The opinions expressed in this commentary are solely those of Paul R. La Monica. Other than Time Warner, the parent of CNNMoney, Abbott Laboratories and AbbVie, La Monica does not own positions in any individual stocks.
This is a wonderful time to be a consumer of content.
If you are tech savvy, you can get rid of pricey monthly cable plans and use devices like Roku or Apple (AAPL) TV and streaming video services like Netflix (NFLX), Hulu or Amazon's (AMZN) Prime Instant Video to only watch the shows you want, when you want.
I haven't even mentioned Aereo, the supposed broadcast TV killer that allows subscribers to watch and record live local TV online.
Cutting the cord is undoubtedly a trend. But is it really so prevalent that big cable and satellite TV companies need to be scared witless? Not yet.
Consider this: Shares of Comcast (CMCSA), the nation's largest cable provider, hit an all-time high this week. Shares are up nearly 30% in 2013.
Comcast will report its third quarter results on Wednesday morning. Analysts are expecting earnings per share to increase nearly 33% from a year ago.
Yes, Comcast is not merely a distributor of programming. It's not entirely dependent on subscribers for cable and high speed Internet services. It is also a content production powerhouse thanks to its purchase of NBCUniversal from General Electric (GE).
But Comcast isn't the only old-school TV company that's being rewarded by Wall Street. Several cable and satellite firms that don't have huge content-producing subsidiaries are also surging.
If this is what it looks like to be a dying business, then there are plenty of other companies out there that would love to have some nails driven into their coffin.
Now I'm not trying to suggest that the cable and satellite TV firms have nothing to fear from disruptive technology like Netflix and Aereo. But for the past few decades, the old TV firms have found a knack for adapting to and eventually embracing innovation.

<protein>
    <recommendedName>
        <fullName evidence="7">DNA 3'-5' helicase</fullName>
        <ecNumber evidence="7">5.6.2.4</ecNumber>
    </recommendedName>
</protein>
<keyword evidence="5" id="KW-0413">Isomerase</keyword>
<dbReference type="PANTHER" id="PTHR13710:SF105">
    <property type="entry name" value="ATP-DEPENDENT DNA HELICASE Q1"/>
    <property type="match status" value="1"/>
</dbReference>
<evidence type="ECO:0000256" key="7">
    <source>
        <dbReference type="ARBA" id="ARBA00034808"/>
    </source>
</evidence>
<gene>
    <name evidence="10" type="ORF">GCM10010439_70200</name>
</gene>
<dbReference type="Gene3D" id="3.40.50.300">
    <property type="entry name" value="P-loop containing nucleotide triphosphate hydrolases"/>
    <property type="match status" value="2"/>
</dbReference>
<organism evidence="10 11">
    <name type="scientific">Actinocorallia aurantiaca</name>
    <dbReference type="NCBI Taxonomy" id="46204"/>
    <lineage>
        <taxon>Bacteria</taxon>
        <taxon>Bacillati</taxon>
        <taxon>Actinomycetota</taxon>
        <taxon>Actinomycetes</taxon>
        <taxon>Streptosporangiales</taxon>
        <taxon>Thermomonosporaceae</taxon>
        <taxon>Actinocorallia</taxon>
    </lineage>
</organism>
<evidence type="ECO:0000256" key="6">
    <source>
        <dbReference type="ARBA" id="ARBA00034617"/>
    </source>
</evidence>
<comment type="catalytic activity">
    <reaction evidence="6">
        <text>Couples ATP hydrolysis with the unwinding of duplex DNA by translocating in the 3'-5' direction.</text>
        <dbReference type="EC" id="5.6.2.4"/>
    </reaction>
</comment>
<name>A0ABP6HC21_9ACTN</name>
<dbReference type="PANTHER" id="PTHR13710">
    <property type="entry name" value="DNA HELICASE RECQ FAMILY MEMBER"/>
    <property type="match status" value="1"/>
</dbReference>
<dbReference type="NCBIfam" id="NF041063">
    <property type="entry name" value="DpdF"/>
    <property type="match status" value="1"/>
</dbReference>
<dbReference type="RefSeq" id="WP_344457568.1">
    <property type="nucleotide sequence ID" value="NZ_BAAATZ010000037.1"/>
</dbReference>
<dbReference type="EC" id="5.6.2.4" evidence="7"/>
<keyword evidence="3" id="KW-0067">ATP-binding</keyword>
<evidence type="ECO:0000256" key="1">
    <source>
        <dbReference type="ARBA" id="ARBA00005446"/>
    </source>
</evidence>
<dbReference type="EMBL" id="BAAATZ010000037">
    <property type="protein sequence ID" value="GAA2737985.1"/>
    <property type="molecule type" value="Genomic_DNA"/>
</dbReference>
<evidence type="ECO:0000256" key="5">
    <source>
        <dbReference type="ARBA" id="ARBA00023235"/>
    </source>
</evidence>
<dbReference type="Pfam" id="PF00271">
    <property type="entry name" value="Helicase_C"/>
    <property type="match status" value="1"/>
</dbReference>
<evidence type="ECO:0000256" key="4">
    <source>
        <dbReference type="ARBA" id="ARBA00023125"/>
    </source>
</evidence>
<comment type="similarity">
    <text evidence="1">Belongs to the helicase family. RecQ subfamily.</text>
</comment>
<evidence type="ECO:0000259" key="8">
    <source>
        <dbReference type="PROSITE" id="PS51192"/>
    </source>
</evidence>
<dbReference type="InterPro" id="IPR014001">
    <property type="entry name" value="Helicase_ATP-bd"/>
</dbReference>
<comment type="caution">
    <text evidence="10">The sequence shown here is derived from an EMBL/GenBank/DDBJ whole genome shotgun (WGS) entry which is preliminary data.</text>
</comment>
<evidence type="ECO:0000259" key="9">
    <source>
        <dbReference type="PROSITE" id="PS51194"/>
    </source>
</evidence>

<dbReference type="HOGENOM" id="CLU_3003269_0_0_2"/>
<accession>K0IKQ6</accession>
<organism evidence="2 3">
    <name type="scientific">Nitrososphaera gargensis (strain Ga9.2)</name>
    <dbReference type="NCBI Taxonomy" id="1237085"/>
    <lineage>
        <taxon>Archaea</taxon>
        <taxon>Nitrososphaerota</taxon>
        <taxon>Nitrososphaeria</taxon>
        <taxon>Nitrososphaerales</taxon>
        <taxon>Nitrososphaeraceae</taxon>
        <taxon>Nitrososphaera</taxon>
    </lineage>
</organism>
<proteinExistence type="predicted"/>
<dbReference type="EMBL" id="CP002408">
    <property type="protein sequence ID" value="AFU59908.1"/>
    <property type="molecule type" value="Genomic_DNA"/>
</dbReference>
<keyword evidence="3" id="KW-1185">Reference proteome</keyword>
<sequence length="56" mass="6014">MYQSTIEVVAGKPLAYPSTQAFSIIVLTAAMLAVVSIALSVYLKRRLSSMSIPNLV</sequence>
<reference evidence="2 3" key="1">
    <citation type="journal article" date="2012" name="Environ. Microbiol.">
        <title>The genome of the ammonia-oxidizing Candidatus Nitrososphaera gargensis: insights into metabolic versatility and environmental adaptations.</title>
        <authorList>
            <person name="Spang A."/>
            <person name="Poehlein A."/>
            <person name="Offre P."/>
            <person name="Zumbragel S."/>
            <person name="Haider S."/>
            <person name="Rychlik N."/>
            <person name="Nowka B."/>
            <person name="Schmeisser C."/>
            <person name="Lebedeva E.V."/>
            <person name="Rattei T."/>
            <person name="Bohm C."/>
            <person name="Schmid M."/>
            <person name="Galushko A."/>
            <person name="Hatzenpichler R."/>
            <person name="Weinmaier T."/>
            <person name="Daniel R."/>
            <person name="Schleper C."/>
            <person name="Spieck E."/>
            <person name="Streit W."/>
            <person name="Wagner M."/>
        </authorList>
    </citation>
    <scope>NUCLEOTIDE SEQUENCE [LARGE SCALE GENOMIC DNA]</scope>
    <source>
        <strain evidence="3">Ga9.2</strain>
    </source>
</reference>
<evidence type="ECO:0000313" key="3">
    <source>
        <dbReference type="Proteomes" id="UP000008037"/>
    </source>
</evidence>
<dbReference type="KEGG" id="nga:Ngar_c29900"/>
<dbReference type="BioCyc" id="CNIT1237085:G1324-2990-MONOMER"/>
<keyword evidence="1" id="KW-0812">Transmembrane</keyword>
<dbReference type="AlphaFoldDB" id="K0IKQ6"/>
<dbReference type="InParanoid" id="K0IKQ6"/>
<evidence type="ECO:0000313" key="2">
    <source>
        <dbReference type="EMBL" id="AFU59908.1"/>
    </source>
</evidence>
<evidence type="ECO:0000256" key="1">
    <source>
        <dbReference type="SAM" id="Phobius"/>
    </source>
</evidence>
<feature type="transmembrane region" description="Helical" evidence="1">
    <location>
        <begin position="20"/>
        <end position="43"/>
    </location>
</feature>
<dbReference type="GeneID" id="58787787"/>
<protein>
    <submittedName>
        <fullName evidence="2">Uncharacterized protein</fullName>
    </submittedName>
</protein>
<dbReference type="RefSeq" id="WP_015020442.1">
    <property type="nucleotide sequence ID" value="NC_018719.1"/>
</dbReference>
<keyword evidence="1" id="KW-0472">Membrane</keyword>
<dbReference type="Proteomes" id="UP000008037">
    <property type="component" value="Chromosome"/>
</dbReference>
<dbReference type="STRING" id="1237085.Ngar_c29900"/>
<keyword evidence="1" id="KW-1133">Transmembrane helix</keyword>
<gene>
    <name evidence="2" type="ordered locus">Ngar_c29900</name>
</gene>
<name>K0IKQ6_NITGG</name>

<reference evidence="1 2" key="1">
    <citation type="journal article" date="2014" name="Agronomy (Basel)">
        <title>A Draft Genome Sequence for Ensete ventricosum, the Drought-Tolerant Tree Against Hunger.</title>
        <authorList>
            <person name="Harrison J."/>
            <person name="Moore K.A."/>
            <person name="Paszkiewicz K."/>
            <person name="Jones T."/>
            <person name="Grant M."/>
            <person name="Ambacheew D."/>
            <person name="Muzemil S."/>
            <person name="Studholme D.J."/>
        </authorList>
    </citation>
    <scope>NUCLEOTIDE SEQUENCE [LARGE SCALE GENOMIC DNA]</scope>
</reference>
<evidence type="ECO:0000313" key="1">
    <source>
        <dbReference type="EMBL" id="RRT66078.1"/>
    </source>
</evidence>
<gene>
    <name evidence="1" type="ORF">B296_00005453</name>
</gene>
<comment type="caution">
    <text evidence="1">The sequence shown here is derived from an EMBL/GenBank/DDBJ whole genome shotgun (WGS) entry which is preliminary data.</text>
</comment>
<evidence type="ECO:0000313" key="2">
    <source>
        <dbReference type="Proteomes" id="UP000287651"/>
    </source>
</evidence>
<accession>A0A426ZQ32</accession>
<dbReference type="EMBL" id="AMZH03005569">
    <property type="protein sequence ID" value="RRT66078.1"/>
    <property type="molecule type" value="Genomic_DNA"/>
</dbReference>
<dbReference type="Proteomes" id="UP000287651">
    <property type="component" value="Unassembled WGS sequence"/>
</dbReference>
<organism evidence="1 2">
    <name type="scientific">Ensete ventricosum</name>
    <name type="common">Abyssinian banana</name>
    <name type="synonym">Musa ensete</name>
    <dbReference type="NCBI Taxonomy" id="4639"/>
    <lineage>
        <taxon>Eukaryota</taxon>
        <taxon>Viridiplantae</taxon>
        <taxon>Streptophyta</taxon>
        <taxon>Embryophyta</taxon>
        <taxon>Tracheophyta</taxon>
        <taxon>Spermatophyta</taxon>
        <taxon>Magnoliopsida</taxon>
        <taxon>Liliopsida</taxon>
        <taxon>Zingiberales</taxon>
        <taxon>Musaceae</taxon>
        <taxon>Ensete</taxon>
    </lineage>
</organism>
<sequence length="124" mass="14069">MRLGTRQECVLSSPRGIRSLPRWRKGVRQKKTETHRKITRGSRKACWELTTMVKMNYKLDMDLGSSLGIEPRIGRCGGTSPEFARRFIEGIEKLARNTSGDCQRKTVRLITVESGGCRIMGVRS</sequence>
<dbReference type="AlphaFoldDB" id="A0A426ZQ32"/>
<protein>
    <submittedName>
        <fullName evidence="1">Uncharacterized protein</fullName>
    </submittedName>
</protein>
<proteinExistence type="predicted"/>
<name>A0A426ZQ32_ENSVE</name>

Remember when TiVo (TIVO) was supposed to be the death of television? The digital video recorder company is no longer a verb like Google (GOOG) or Kleenex. Every cable and satellite TV company now has DVR technology built into their own set-top boxes.
It's possible that Aereo could suffer the same fate.
Sure, several big media firms are battling Aereo in court. They are challenging whether it is legal for Aereo to use tiny antennas to capture on-air broadcast TV signals and retransmitting them to Aereo subscribers without paying fees to the broadcasters.
But what's more interesting is that it appears several cable and satellite firms have realized that it's probably a better idea to just build a better Aereo instead of shutting it down.
According to a Bloomberg report last week, DirecTV, Time Warner Cable and Charter Communications (CHTR) are mulling whether to start their own Aereo-like service. The report also suggested that Time Warner Cable may even want to buy Aereo outright.
There are also rumors that Netflix may partner with cable companies to bundle streaming video services in set-top boxes.
So even if more consumers are looking to ditch cable or satellite providers, these companies appear to be doing their best to stay ahead of that and offer consumers the types of services they are more likely to want.
In other words, cable is not dead yet. All the talk of cutting the cord may be overblown. Think about it. It's much cooler to talk about how you got rid of your cable service and only watch streaming video with your brand new Google Chromecast.
But there are millions of people (me included) still paying monthly bills to Big Cable or Satellite for many reasons.
And they will probably keep doing so for the foreseeable future. They just don't brag about it since we live in a culture where Luddites are ridiculed. You subscribe to cable? Do you read hardcover books as well? (I do.)
While paying for TV programming a la carte is alluring in theory, it's a lot of work. Some of us are too busy with other things in our lives to try and figure out what shows are available where. (Breaking Bad on Netflix? Yes. Downton Abbey? Gotta go to Amazon.)
Some people still like local TV without having to use a computer to watch the 11 p.m. news.
And in some cases, the lofty price for content is worth it.
My wife and I happily shell out big bucks during the fall and winter to get NFL Sunday Ticket from DirecTV. Mrs. Buzz, a Western New York native, needs to masochistically watch her beloved Buffalo Bills from the comfort of our living room.
I know we're not alone. And investors know that too. That's why the cable and satellite TV stocks are not priced as if Netflix and Aereo are about to make them obsolete.
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